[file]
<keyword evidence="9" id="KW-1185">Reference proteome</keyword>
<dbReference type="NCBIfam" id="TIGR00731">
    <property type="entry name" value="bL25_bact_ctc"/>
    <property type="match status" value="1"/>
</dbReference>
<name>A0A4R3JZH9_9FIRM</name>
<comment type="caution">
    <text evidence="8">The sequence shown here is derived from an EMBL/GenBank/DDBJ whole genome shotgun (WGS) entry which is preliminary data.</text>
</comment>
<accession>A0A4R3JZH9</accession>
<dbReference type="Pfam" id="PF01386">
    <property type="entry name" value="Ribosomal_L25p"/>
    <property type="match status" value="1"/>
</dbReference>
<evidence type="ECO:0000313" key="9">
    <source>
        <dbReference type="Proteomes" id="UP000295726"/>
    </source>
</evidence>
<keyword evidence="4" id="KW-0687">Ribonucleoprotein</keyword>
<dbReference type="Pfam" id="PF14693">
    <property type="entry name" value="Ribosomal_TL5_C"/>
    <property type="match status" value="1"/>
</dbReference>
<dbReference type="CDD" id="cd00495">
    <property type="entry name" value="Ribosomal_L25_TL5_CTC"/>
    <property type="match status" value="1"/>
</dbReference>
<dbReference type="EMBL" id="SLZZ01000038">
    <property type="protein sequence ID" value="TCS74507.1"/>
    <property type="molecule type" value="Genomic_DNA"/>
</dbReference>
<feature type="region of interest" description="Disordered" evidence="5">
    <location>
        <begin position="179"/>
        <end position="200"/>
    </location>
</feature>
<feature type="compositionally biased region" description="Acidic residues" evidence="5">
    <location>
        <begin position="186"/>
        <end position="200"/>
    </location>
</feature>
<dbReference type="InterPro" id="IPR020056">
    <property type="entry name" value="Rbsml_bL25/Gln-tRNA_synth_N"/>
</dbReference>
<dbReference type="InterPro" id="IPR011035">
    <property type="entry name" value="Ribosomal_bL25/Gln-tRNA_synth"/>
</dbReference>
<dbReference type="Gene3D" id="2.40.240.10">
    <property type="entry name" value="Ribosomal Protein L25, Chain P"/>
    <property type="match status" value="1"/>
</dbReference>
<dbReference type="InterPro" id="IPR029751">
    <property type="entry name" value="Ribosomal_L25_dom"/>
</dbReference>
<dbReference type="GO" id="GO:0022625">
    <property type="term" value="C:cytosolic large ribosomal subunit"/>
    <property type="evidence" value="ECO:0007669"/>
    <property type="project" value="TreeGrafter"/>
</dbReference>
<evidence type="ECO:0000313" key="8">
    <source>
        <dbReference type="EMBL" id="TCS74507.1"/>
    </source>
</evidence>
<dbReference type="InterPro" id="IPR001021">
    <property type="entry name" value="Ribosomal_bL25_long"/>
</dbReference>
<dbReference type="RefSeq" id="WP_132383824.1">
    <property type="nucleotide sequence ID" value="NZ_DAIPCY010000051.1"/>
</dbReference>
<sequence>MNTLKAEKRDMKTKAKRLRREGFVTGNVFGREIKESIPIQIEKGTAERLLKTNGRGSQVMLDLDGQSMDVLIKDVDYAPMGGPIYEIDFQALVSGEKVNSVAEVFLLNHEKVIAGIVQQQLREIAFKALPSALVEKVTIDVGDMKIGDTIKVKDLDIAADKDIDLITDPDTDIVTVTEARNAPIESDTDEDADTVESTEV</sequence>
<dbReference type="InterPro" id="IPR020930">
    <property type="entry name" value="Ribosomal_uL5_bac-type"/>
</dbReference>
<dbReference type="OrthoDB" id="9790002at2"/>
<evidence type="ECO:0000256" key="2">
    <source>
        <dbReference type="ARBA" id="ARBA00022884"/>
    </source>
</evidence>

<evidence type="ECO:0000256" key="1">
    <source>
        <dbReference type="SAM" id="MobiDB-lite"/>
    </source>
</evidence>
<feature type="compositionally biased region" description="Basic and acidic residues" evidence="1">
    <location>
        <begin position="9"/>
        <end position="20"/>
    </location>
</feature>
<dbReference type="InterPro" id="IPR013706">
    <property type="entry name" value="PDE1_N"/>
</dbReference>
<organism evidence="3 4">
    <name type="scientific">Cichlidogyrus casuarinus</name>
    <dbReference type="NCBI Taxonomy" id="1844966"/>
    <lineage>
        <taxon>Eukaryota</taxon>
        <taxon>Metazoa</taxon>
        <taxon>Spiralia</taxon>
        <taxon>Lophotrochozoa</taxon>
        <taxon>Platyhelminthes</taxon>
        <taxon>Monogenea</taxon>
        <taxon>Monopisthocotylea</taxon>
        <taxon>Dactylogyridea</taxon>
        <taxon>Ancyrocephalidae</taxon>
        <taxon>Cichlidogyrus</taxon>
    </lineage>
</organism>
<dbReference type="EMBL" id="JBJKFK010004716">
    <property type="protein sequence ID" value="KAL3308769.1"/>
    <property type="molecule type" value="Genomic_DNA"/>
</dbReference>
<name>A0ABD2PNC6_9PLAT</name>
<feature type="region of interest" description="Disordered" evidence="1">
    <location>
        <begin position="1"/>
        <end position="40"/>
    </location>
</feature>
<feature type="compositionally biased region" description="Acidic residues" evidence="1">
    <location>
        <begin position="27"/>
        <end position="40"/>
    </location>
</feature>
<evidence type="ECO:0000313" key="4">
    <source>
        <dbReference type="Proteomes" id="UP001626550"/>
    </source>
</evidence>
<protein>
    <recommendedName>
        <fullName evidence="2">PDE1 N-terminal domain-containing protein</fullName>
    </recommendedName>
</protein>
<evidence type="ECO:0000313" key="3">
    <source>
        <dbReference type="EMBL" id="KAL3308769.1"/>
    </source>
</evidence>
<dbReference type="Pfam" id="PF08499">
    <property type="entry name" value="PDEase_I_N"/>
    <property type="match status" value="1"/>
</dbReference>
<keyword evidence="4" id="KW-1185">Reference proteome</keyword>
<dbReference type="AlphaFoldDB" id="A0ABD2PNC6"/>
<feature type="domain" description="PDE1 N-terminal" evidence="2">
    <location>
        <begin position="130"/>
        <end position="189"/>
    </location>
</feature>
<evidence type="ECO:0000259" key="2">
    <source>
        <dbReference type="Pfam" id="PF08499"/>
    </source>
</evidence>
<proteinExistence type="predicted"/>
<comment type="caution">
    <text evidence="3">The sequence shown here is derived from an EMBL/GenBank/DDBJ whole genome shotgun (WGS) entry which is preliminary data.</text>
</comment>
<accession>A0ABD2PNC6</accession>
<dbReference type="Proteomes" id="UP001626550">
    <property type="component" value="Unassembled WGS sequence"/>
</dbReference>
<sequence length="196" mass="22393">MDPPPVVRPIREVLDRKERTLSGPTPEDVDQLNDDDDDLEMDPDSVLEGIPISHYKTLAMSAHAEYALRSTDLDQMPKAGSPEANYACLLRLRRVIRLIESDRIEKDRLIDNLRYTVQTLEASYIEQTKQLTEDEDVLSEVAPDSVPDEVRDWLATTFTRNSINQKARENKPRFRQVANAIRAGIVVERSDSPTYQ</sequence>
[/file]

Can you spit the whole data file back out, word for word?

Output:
<keyword evidence="9" id="KW-1185">Reference proteome</keyword>
<dbReference type="NCBIfam" id="TIGR00731">
    <property type="entry name" value="bL25_bact_ctc"/>
    <property type="match status" value="1"/>
</dbReference>
<name>A0A4R3JZH9_9FIRM</name>
<comment type="caution">
    <text evidence="8">The sequence shown here is derived from an EMBL/GenBank/DDBJ whole genome shotgun (WGS) entry which is preliminary data.</text>
</comment>
<accession>A0A4R3JZH9</accession>
<dbReference type="Pfam" id="PF01386">
    <property type="entry name" value="Ribosomal_L25p"/>
    <property type="match status" value="1"/>
</dbReference>
<evidence type="ECO:0000313" key="9">
    <source>
        <dbReference type="Proteomes" id="UP000295726"/>
    </source>
</evidence>
<keyword evidence="4" id="KW-0687">Ribonucleoprotein</keyword>
<dbReference type="Pfam" id="PF14693">
    <property type="entry name" value="Ribosomal_TL5_C"/>
    <property type="match status" value="1"/>
</dbReference>
<dbReference type="CDD" id="cd00495">
    <property type="entry name" value="Ribosomal_L25_TL5_CTC"/>
    <property type="match status" value="1"/>
</dbReference>
<dbReference type="EMBL" id="SLZZ01000038">
    <property type="protein sequence ID" value="TCS74507.1"/>
    <property type="molecule type" value="Genomic_DNA"/>
</dbReference>
<feature type="region of interest" description="Disordered" evidence="5">
    <location>
        <begin position="179"/>
        <end position="200"/>
    </location>
</feature>
<feature type="compositionally biased region" description="Acidic residues" evidence="5">
    <location>
        <begin position="186"/>
        <end position="200"/>
    </location>
</feature>
<dbReference type="InterPro" id="IPR020056">
    <property type="entry name" value="Rbsml_bL25/Gln-tRNA_synth_N"/>
</dbReference>
<dbReference type="InterPro" id="IPR011035">
    <property type="entry name" value="Ribosomal_bL25/Gln-tRNA_synth"/>
</dbReference>
<dbReference type="Gene3D" id="2.40.240.10">
    <property type="entry name" value="Ribosomal Protein L25, Chain P"/>
    <property type="match status" value="1"/>
</dbReference>
<dbReference type="InterPro" id="IPR029751">
    <property type="entry name" value="Ribosomal_L25_dom"/>
</dbReference>
<dbReference type="GO" id="GO:0022625">
    <property type="term" value="C:cytosolic large ribosomal subunit"/>
    <property type="evidence" value="ECO:0007669"/>
    <property type="project" value="TreeGrafter"/>
</dbReference>
<evidence type="ECO:0000313" key="8">
    <source>
        <dbReference type="EMBL" id="TCS74507.1"/>
    </source>
</evidence>
<dbReference type="InterPro" id="IPR001021">
    <property type="entry name" value="Ribosomal_bL25_long"/>
</dbReference>
<dbReference type="RefSeq" id="WP_132383824.1">
    <property type="nucleotide sequence ID" value="NZ_DAIPCY010000051.1"/>
</dbReference>
<sequence>MNTLKAEKRDMKTKAKRLRREGFVTGNVFGREIKESIPIQIEKGTAERLLKTNGRGSQVMLDLDGQSMDVLIKDVDYAPMGGPIYEIDFQALVSGEKVNSVAEVFLLNHEKVIAGIVQQQLREIAFKALPSALVEKVTIDVGDMKIGDTIKVKDLDIAADKDIDLITDPDTDIVTVTEARNAPIESDTDEDADTVESTEV</sequence>
<dbReference type="InterPro" id="IPR020930">
    <property type="entry name" value="Ribosomal_uL5_bac-type"/>
</dbReference>
<dbReference type="OrthoDB" id="9790002at2"/>
<evidence type="ECO:0000256" key="2">
    <source>
        <dbReference type="ARBA" id="ARBA00022884"/>
    </source>
</evidence>

<evidence type="ECO:0000256" key="1">
    <source>
        <dbReference type="SAM" id="MobiDB-lite"/>
    </source>
</evidence>
<feature type="compositionally biased region" description="Basic and acidic residues" evidence="1">
    <location>
        <begin position="9"/>
        <end position="20"/>
    </location>
</feature>
<dbReference type="InterPro" id="IPR013706">
    <property type="entry name" value="PDE1_N"/>
</dbReference>
<organism evidence="3 4">
    <name type="scientific">Cichlidogyrus casuarinus</name>
    <dbReference type="NCBI Taxonomy" id="1844966"/>
    <lineage>
        <taxon>Eukaryota</taxon>
        <taxon>Metazoa</taxon>
        <taxon>Spiralia</taxon>
        <taxon>Lophotrochozoa</taxon>
        <taxon>Platyhelminthes</taxon>
        <taxon>Monogenea</taxon>
        <taxon>Monopisthocotylea</taxon>
        <taxon>Dactylogyridea</taxon>
        <taxon>Ancyrocephalidae</taxon>
        <taxon>Cichlidogyrus</taxon>
    </lineage>
</organism>
<dbReference type="EMBL" id="JBJKFK010004716">
    <property type="protein sequence ID" value="KAL3308769.1"/>
    <property type="molecule type" value="Genomic_DNA"/>
</dbReference>
<name>A0ABD2PNC6_9PLAT</name>
<feature type="region of interest" description="Disordered" evidence="1">
    <location>
        <begin position="1"/>
        <end position="40"/>
    </location>
</feature>
<feature type="compositionally biased region" description="Acidic residues" evidence="1">
    <location>
        <begin position="27"/>
        <end position="40"/>
    </location>
</feature>
<evidence type="ECO:0000313" key="4">
    <source>
        <dbReference type="Proteomes" id="UP001626550"/>
    </source>
</evidence>
<protein>
    <recommendedName>
        <fullName evidence="2">PDE1 N-terminal domain-containing protein</fullName>
    </recommendedName>
</protein>
<evidence type="ECO:0000313" key="3">
    <source>
        <dbReference type="EMBL" id="KAL3308769.1"/>
    </source>
</evidence>
<dbReference type="Pfam" id="PF08499">
    <property type="entry name" value="PDEase_I_N"/>
    <property type="match status" value="1"/>
</dbReference>
<keyword evidence="4" id="KW-1185">Reference proteome</keyword>
<dbReference type="AlphaFoldDB" id="A0ABD2PNC6"/>
<feature type="domain" description="PDE1 N-terminal" evidence="2">
    <location>
        <begin position="130"/>
        <end position="189"/>
    </location>
</feature>
<evidence type="ECO:0000259" key="2">
    <source>
        <dbReference type="Pfam" id="PF08499"/>
    </source>
</evidence>
<proteinExistence type="predicted"/>
<comment type="caution">
    <text evidence="3">The sequence shown here is derived from an EMBL/GenBank/DDBJ whole genome shotgun (WGS) entry which is preliminary data.</text>
</comment>
<accession>A0ABD2PNC6</accession>
<dbReference type="Proteomes" id="UP001626550">
    <property type="component" value="Unassembled WGS sequence"/>
</dbReference>
<sequence length="196" mass="22393">MDPPPVVRPIREVLDRKERTLSGPTPEDVDQLNDDDDDLEMDPDSVLEGIPISHYKTLAMSAHAEYALRSTDLDQMPKAGSPEANYACLLRLRRVIRLIESDRIEKDRLIDNLRYTVQTLEASYIEQTKQLTEDEDVLSEVAPDSVPDEVRDWLATTFTRNSINQKARENKPRFRQVANAIRAGIVVERSDSPTYQ</sequence>